Road Network is Key to Poverty Reduction -US Envoy

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The development of road networks for greater access to markets and basic social services are cardinal to the reduction of poverty in post Ebola Liberia, United States Ambassador to Liberia Deborah Malac has declared.
She spoke through a proxy, Madam Barbara Dickerson, during a 49 kilometer road dedication last week in Bong County, noting that creating good road networks that connect farms to markets is a key component to fighting poverty.
Madam Dickerson, USAID Deputy Mission Director to Liberia, acknowledged that road investment can create opportunities for the poor directly through employment in labor-based road construction, rehabilitation and maintenance.
“Better roads also mean that people can significantly reduce the inordinate amount of time spent travelling short distances on bad roads. Also, improved roads can lower the relatively high cost of rural transportation, which often strains the meager income of rural dwellers,” said Ambassador Malac.
She lauded the local contractor, Westwood Corporation, for the rehabilitation of the 49 kilometer road in Bong, Lofa and Nimba Counties.
She pledged her government’s continuous support toward Liberia’s reconstruction, noting that the American people are fully behind Liberia.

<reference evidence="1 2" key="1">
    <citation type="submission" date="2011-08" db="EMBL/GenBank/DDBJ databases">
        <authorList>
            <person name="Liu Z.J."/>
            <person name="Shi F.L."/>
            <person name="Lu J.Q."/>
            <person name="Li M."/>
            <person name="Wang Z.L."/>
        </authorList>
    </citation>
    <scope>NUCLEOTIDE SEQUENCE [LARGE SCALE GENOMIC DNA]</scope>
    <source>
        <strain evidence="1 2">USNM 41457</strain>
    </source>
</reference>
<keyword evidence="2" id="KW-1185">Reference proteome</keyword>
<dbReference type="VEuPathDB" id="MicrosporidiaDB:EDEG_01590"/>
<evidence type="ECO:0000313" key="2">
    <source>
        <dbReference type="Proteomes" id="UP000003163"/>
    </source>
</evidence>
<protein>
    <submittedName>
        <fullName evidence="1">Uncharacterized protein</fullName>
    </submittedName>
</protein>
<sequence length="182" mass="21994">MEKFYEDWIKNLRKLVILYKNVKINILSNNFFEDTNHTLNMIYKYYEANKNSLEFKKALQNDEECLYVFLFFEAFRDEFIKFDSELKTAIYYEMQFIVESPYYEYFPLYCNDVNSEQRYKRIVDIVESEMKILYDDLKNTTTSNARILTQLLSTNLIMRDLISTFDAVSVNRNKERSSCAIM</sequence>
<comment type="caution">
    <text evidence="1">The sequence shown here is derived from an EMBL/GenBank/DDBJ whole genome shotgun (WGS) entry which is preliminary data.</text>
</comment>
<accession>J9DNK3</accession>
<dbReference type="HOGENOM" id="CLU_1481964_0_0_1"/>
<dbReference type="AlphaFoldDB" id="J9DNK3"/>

She commended Westwood Corporation general manager, Samuel B. Cooper III, and other implementing partners for the level of work accomplished.
The local contractor also completed a 36-kilometer project in Lofa and Nimba Counties, which represent 85 kilometers of roads completed under the USAID-funded farm-to-market road rehabilitation project.
The US diplomat maintained that her government remains strongly committed to working with the government of Liberia to achieve the country’s transportation development agenda as outlined in the Agenda for Transformation (AfT), the National Decentralization Policy (NDP) and the Transport Master Plan (TMP).
In remarks, Bong County Superintendent, Selena Polson Mappy, described road connectivity as an important tool in the country’s development and if addressed, “could help boost economic activities of rural dwellers and Liberia in general. She indicated that the rehabilitation of major farm-to-market roads funded by the U.S. government will assist marketers as they commute from one place to another to sell their produce.
Westwood Corporation vice president and administrative manager, Mrs. Agnes Cooper, pledged her company’s staunch commitment to Liberia’s rebuilding process.
According to her, the growth and development of every nation squarely rests on quality roads to support government’s socio-economic deliverables. She said Westwood will continue to contribute to road rehabilitation and construction in Liberia given the availability of modern equipment, engineers and contractors employed by the company.
At the same time, Public Works Deputy Minister for Administration, Roland Giddings, underscored the need for road sustainability across Liberia.
Giddings pointed out that most of the roads are being rehabilitated every year due to the lack of proper maintenance.
He said: “If the country’s road network is to be improved, government and its development partners must employ modern technology such as the Otta Seal process which has been successfully used in other countries. Until then, infrastructure development remains a serious challenge.”

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